A trawl through the archives revealed a series of festive colour supplements dating back 80 years, with some uncannily accurate predictions. Neil Hudson took a look through them
People have made predictions about the what the future may hold since time immemorial and while Christmas may seem a particularly apt time of year to make such declarations - as one year dies and another prepares to spring forth - it’s not often you come across a historical account which turns out to be all that accurate.
Such is the case, however, with our very own Yorkshire Evening Post’s annual yuletide supplement of 1934, otherwise known as the Christmas Number.
At a time when newspapers were still produced in black and white, these one-off supplements wore radiant full-colour jackets with cheerful Victorian-inspired painted scenes that spoke of romance, excitement, adventure and hinted at glowing fires in the snug confines of snow-bound homes.
They were packed full of rousing stories, recipes, trips down memory lane, puzzles, magic tricks and party games and were bedecked with a mesmerising array of advertisements selling everything from diamond rings to herbal tea.
In other ways, they show how times weren’t so different to today. There was an advert for Leeds Grand Theatre, which was showing Jack And Jill, starring comic heavyweight of the day Arthur Askey.
Nestled between a full page advert for Ovaltine - ‘everybody’s beverage for health this winter’ - and Barker’s Pianos, of Albion Place, Leeds (the cost of a Challen grand piano was stated as 65 guineas) was one such article.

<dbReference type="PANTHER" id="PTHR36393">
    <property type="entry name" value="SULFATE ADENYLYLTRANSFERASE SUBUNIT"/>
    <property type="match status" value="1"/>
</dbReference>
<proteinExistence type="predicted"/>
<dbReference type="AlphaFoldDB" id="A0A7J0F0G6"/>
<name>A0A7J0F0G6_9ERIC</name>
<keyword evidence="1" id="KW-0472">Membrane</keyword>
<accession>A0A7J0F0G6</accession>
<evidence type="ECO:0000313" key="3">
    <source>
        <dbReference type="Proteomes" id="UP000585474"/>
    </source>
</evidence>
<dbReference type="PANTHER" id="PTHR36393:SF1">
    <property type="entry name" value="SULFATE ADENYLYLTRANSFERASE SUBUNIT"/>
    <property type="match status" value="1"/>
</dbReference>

Entitled What 2034 May Bring by Arthur Lamsley, it offered up a vision of what the future might hold and while some of it’s forecasts may have been a little bit (and a lot) wide of the mark, others were surprisingly accurate.
It begins: “A hundred years hence science will have given mankind wonders of material progress.” This may be something of a general statement but what follows is far more specific.
It goes on: “The family reunion… will be far more possible. Sons and daughters scattered all over the world will be able to go home for Christmas by a super air-liner and journey from the other side of the world in two days by travelling at the comparatively slow speed of only three-hundred miles an hour.
“Electricity a hundred years hence will contribute to the festive side of Christmas, especially for the young… it will revolutionise old forms of enjoyment.
“Homely entertainments will all reveal the electric touch and the intriguing wonder of magic, so dear at this season to the young mind, will be made a thousand times more thrilling by the service of electricity.”
If one is not already put in mind of smartphones and computerised tablets, then this next sentence may well confirm it for you.
“A hundred years hence, through the aid of science, Christmas will even bring… through our more sensitive home wireless or universal telephone, which will have extended its area to other worlds of life.”
If only the author had known how prophetic his words were. For the ‘universal telephone’ as he calls it, sits at the centre of the digital revolution.